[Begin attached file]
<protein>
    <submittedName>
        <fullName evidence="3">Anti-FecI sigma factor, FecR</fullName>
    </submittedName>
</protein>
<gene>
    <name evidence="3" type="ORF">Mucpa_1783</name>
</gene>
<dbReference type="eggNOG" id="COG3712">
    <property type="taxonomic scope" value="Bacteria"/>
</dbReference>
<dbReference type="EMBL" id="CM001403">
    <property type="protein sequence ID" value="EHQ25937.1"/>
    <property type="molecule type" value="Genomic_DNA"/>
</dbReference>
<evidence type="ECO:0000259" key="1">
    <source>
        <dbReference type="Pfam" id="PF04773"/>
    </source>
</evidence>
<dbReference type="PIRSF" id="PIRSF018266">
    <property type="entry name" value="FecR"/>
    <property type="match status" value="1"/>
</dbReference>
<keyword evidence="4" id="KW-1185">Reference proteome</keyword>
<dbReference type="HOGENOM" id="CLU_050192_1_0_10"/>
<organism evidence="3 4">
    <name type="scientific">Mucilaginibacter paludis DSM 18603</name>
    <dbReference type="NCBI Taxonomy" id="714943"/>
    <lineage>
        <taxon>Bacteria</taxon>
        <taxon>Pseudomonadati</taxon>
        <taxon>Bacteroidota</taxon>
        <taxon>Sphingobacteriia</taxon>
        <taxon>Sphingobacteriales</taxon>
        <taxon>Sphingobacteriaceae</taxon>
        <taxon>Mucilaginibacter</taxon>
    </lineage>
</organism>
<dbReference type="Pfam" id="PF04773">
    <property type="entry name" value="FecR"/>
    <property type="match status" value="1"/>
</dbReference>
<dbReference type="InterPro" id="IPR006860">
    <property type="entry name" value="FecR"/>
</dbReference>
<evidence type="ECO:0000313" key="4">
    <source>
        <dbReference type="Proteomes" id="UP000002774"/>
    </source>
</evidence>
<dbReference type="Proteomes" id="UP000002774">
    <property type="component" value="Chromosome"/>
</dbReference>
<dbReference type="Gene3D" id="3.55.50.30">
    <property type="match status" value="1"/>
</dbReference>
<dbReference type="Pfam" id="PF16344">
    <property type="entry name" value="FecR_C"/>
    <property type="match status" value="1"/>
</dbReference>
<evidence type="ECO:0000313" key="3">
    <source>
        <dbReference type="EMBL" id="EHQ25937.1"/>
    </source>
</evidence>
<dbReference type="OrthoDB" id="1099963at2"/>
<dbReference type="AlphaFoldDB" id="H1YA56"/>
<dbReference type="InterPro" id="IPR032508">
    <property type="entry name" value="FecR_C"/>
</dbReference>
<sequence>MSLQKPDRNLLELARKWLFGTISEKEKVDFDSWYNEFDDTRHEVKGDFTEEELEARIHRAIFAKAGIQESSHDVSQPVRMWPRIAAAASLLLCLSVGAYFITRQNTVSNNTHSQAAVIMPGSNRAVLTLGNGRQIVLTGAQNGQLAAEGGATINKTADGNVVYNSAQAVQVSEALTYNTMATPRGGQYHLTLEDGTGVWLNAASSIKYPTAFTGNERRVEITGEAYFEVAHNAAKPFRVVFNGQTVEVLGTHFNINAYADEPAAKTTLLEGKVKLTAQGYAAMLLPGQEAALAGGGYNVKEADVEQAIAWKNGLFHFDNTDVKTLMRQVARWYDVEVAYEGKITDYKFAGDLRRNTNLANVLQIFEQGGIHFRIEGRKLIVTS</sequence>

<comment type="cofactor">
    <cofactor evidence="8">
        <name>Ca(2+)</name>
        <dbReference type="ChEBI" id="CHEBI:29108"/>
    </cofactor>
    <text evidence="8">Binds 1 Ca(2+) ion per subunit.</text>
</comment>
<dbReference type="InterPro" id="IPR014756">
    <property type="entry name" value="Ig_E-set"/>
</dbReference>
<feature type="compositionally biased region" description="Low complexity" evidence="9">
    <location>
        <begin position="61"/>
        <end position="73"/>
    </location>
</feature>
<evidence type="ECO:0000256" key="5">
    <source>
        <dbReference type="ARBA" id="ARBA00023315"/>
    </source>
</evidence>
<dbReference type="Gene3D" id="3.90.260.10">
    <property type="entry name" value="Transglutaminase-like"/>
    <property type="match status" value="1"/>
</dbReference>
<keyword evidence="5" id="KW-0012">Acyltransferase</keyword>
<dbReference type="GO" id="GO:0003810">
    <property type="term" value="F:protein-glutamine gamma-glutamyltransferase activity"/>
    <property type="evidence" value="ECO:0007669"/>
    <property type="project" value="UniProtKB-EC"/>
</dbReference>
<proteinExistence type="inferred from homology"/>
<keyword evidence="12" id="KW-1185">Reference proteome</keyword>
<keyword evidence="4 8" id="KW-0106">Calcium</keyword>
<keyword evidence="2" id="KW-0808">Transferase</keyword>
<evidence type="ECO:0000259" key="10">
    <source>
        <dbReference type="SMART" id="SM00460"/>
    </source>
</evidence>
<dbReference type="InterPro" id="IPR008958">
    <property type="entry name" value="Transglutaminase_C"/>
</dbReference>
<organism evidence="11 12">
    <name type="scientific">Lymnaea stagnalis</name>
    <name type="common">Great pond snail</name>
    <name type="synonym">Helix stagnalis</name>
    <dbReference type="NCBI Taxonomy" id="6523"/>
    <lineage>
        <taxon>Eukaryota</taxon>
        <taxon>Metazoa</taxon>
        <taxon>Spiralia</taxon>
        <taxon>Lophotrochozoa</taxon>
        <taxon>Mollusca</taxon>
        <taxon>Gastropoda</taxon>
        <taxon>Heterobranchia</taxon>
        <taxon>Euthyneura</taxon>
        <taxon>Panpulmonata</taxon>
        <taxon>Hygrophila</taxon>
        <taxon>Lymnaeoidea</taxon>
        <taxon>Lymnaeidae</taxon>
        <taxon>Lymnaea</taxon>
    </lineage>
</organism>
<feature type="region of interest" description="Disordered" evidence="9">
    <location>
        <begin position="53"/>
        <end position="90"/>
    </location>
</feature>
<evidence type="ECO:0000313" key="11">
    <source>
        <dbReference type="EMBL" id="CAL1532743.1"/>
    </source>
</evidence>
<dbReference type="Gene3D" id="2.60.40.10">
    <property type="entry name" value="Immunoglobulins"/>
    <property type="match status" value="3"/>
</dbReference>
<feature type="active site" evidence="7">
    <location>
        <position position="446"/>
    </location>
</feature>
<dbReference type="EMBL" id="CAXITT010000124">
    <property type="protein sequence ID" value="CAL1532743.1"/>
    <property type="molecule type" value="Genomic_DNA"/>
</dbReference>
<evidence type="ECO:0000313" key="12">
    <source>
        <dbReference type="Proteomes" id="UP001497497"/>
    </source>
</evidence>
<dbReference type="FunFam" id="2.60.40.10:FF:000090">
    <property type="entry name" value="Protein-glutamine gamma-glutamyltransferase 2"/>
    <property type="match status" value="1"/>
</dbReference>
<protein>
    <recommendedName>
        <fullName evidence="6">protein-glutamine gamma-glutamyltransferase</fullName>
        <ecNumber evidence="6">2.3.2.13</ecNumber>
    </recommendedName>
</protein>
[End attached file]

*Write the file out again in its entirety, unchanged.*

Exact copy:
<protein>
    <submittedName>
        <fullName evidence="3">Anti-FecI sigma factor, FecR</fullName>
    </submittedName>
</protein>
<gene>
    <name evidence="3" type="ORF">Mucpa_1783</name>
</gene>
<dbReference type="eggNOG" id="COG3712">
    <property type="taxonomic scope" value="Bacteria"/>
</dbReference>
<dbReference type="EMBL" id="CM001403">
    <property type="protein sequence ID" value="EHQ25937.1"/>
    <property type="molecule type" value="Genomic_DNA"/>
</dbReference>
<evidence type="ECO:0000259" key="1">
    <source>
        <dbReference type="Pfam" id="PF04773"/>
    </source>
</evidence>
<dbReference type="PIRSF" id="PIRSF018266">
    <property type="entry name" value="FecR"/>
    <property type="match status" value="1"/>
</dbReference>
<keyword evidence="4" id="KW-1185">Reference proteome</keyword>
<dbReference type="HOGENOM" id="CLU_050192_1_0_10"/>
<organism evidence="3 4">
    <name type="scientific">Mucilaginibacter paludis DSM 18603</name>
    <dbReference type="NCBI Taxonomy" id="714943"/>
    <lineage>
        <taxon>Bacteria</taxon>
        <taxon>Pseudomonadati</taxon>
        <taxon>Bacteroidota</taxon>
        <taxon>Sphingobacteriia</taxon>
        <taxon>Sphingobacteriales</taxon>
        <taxon>Sphingobacteriaceae</taxon>
        <taxon>Mucilaginibacter</taxon>
    </lineage>
</organism>
<dbReference type="Pfam" id="PF04773">
    <property type="entry name" value="FecR"/>
    <property type="match status" value="1"/>
</dbReference>
<dbReference type="InterPro" id="IPR006860">
    <property type="entry name" value="FecR"/>
</dbReference>
<evidence type="ECO:0000313" key="4">
    <source>
        <dbReference type="Proteomes" id="UP000002774"/>
    </source>
</evidence>
<dbReference type="Proteomes" id="UP000002774">
    <property type="component" value="Chromosome"/>
</dbReference>
<dbReference type="Gene3D" id="3.55.50.30">
    <property type="match status" value="1"/>
</dbReference>
<dbReference type="Pfam" id="PF16344">
    <property type="entry name" value="FecR_C"/>
    <property type="match status" value="1"/>
</dbReference>
<evidence type="ECO:0000313" key="3">
    <source>
        <dbReference type="EMBL" id="EHQ25937.1"/>
    </source>
</evidence>
<dbReference type="OrthoDB" id="1099963at2"/>
<dbReference type="AlphaFoldDB" id="H1YA56"/>
<dbReference type="InterPro" id="IPR032508">
    <property type="entry name" value="FecR_C"/>
</dbReference>
<sequence>MSLQKPDRNLLELARKWLFGTISEKEKVDFDSWYNEFDDTRHEVKGDFTEEELEARIHRAIFAKAGIQESSHDVSQPVRMWPRIAAAASLLLCLSVGAYFITRQNTVSNNTHSQAAVIMPGSNRAVLTLGNGRQIVLTGAQNGQLAAEGGATINKTADGNVVYNSAQAVQVSEALTYNTMATPRGGQYHLTLEDGTGVWLNAASSIKYPTAFTGNERRVEITGEAYFEVAHNAAKPFRVVFNGQTVEVLGTHFNINAYADEPAAKTTLLEGKVKLTAQGYAAMLLPGQEAALAGGGYNVKEADVEQAIAWKNGLFHFDNTDVKTLMRQVARWYDVEVAYEGKITDYKFAGDLRRNTNLANVLQIFEQGGIHFRIEGRKLIVTS</sequence>

<comment type="cofactor">
    <cofactor evidence="8">
        <name>Ca(2+)</name>
        <dbReference type="ChEBI" id="CHEBI:29108"/>
    </cofactor>
    <text evidence="8">Binds 1 Ca(2+) ion per subunit.</text>
</comment>
<dbReference type="InterPro" id="IPR014756">
    <property type="entry name" value="Ig_E-set"/>
</dbReference>
<feature type="compositionally biased region" description="Low complexity" evidence="9">
    <location>
        <begin position="61"/>
        <end position="73"/>
    </location>
</feature>
<evidence type="ECO:0000256" key="5">
    <source>
        <dbReference type="ARBA" id="ARBA00023315"/>
    </source>
</evidence>
<dbReference type="Gene3D" id="3.90.260.10">
    <property type="entry name" value="Transglutaminase-like"/>
    <property type="match status" value="1"/>
</dbReference>
<keyword evidence="5" id="KW-0012">Acyltransferase</keyword>
<dbReference type="GO" id="GO:0003810">
    <property type="term" value="F:protein-glutamine gamma-glutamyltransferase activity"/>
    <property type="evidence" value="ECO:0007669"/>
    <property type="project" value="UniProtKB-EC"/>
</dbReference>
<proteinExistence type="inferred from homology"/>
<keyword evidence="12" id="KW-1185">Reference proteome</keyword>
<keyword evidence="4 8" id="KW-0106">Calcium</keyword>
<keyword evidence="2" id="KW-0808">Transferase</keyword>
<evidence type="ECO:0000259" key="10">
    <source>
        <dbReference type="SMART" id="SM00460"/>
    </source>
</evidence>
<dbReference type="InterPro" id="IPR008958">
    <property type="entry name" value="Transglutaminase_C"/>
</dbReference>
<organism evidence="11 12">
    <name type="scientific">Lymnaea stagnalis</name>
    <name type="common">Great pond snail</name>
    <name type="synonym">Helix stagnalis</name>
    <dbReference type="NCBI Taxonomy" id="6523"/>
    <lineage>
        <taxon>Eukaryota</taxon>
        <taxon>Metazoa</taxon>
        <taxon>Spiralia</taxon>
        <taxon>Lophotrochozoa</taxon>
        <taxon>Mollusca</taxon>
        <taxon>Gastropoda</taxon>
        <taxon>Heterobranchia</taxon>
        <taxon>Euthyneura</taxon>
        <taxon>Panpulmonata</taxon>
        <taxon>Hygrophila</taxon>
        <taxon>Lymnaeoidea</taxon>
        <taxon>Lymnaeidae</taxon>
        <taxon>Lymnaea</taxon>
    </lineage>
</organism>
<feature type="region of interest" description="Disordered" evidence="9">
    <location>
        <begin position="53"/>
        <end position="90"/>
    </location>
</feature>
<evidence type="ECO:0000313" key="11">
    <source>
        <dbReference type="EMBL" id="CAL1532743.1"/>
    </source>
</evidence>
<dbReference type="Gene3D" id="2.60.40.10">
    <property type="entry name" value="Immunoglobulins"/>
    <property type="match status" value="3"/>
</dbReference>
<feature type="active site" evidence="7">
    <location>
        <position position="446"/>
    </location>
</feature>
<dbReference type="EMBL" id="CAXITT010000124">
    <property type="protein sequence ID" value="CAL1532743.1"/>
    <property type="molecule type" value="Genomic_DNA"/>
</dbReference>
<evidence type="ECO:0000313" key="12">
    <source>
        <dbReference type="Proteomes" id="UP001497497"/>
    </source>
</evidence>
<dbReference type="FunFam" id="2.60.40.10:FF:000090">
    <property type="entry name" value="Protein-glutamine gamma-glutamyltransferase 2"/>
    <property type="match status" value="1"/>
</dbReference>
<protein>
    <recommendedName>
        <fullName evidence="6">protein-glutamine gamma-glutamyltransferase</fullName>
        <ecNumber evidence="6">2.3.2.13</ecNumber>
    </recommendedName>
</protein>